Perhaps you can refer us to a modern analogue of floating mats covering
hundreds of square miles?
>> Again we see that there is an overwhelming case for coal
>> development in place as opposed to allochthonous.
> You have possibly oversimplified the situation. It could have developed
> in place and then become allochthonous, without becoming mixed. In
> fact, in a massive floating mat covering hundreds of square miles, it
> would be virtually impossible to mix everything up.
Same question as above.
>> This does not at
>> all rule out "floating mat" environments, but they are the exception,
>> the odd case.
> What criteria do you use to differentiate between the two? Are the
> underclays identical beneath allochthonous and autochthonous coals?
>> Anyone wanting to push the opposite situation is
>> beating a dead horsie.
> IOW, "My mind's made up; don't bother me with the facts." I must say,
> this discussion has taken a decidedly different tack from what I had
> expected. Gastaldo at least focused on the data of Austin and attempted
> to refute the data directly, not by relying upon indirect,
> "circumstantial" evidence which, as I have pointed out above, can be
> interpreted in more than one way. Before now, I had not realized how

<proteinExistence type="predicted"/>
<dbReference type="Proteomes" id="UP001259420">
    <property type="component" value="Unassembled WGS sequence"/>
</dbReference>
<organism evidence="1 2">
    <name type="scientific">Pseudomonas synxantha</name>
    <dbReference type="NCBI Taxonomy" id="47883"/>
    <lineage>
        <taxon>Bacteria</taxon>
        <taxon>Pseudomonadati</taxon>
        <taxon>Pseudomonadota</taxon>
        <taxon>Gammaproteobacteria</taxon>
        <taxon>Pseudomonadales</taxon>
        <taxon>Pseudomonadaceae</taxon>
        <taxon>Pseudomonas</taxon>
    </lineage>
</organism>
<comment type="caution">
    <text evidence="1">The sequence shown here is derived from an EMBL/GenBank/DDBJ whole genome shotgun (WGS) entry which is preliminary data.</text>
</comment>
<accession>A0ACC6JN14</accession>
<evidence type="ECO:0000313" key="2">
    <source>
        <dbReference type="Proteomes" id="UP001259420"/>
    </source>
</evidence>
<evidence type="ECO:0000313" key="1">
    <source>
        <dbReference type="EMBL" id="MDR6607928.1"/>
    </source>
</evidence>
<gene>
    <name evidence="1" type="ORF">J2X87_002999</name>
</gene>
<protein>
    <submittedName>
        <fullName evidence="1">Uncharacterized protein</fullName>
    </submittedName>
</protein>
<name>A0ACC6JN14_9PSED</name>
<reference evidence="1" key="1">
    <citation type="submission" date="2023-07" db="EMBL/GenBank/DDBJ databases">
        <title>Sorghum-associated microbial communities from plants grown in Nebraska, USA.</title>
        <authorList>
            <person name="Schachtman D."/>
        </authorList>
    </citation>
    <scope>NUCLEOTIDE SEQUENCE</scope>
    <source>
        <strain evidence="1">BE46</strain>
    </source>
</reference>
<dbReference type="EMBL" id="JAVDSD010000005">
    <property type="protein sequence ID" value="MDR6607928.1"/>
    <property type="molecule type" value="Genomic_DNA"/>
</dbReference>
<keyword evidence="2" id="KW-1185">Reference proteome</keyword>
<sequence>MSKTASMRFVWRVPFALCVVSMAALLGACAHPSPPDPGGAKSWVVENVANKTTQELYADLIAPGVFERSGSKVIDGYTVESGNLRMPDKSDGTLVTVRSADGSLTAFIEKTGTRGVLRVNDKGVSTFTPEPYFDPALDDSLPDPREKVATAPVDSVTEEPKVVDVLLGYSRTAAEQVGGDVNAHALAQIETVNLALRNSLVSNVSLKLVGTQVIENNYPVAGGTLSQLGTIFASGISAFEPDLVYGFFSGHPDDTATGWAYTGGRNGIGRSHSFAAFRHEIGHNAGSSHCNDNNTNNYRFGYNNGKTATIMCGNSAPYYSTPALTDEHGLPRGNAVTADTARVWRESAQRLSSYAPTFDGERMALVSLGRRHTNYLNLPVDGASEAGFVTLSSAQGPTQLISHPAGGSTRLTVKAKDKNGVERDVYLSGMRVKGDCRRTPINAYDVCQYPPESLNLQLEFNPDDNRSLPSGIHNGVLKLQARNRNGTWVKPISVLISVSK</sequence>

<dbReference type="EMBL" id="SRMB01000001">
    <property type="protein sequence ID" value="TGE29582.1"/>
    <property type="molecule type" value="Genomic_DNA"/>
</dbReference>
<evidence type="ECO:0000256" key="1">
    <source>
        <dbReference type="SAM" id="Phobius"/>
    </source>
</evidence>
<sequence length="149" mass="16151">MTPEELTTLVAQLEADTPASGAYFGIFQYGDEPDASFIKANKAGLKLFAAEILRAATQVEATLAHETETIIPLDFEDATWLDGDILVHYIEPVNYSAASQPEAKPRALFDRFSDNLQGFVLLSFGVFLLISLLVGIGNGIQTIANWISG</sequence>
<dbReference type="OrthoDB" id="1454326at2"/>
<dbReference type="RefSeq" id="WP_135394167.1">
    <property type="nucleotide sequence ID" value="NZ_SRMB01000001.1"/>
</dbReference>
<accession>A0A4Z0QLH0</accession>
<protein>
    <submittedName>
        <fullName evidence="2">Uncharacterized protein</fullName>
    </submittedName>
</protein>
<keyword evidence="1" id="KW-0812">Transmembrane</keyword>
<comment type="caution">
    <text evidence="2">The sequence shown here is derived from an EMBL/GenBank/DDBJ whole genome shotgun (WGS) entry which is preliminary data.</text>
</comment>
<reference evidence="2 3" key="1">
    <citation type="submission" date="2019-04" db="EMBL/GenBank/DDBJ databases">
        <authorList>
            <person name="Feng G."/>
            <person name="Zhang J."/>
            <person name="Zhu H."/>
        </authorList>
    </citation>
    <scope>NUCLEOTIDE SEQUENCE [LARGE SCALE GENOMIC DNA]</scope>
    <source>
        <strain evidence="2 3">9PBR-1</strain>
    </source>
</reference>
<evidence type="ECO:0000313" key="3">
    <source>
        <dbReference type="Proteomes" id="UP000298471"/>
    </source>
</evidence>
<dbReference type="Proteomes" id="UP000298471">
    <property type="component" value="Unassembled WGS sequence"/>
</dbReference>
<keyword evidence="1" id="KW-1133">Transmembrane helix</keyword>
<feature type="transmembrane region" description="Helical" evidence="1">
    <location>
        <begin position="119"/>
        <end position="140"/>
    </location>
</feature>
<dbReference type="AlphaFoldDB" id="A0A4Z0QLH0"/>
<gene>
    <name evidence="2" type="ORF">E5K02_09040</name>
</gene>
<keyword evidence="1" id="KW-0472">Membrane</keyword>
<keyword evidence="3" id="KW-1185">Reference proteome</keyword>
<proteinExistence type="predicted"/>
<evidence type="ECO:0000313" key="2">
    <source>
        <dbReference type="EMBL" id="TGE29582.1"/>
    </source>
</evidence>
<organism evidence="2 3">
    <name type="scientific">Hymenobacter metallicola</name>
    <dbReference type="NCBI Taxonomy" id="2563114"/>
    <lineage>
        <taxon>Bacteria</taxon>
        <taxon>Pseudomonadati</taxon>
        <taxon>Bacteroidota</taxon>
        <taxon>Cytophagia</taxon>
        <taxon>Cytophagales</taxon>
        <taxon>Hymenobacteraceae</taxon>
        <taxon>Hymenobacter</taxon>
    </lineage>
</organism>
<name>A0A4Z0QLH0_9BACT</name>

> pervasive is the tendency within science to selectively cull data in
> order to protect the integrity of any particular paradigm. I had
> assumed that scientists would generally incorporate *all* of the
> available data into any given model, and admit the areas where the data
> did not fit, which would highlight where additional research is needed.
> This defense raised by Keith, Steve, and now Jeff ("Anyone wanting to
> push the opposite situation is beating a dead horsie") raises the question:
> How much relevant data has been ignored in other areas of geology?
I think this is a case of the pot calling the kettle black as the saying
goes. I see those pushing the floating mat hypothesis ignoring piles of
evidence for autochthonous coal formation and loudly trumpeting some
ambiguous data which may or may not indicate allochthony for a few localities.
-- Steven H. Schimmrich Physical Sciences Department firstname.lastname@example.org (office) Kutztown University email@example.com (home) 217 Grim Science Building 610-683-4437, 610-683-1352 (fax) Kutztown, Pennsylvania 19530 http://home.earthlink.net/~schimmrich/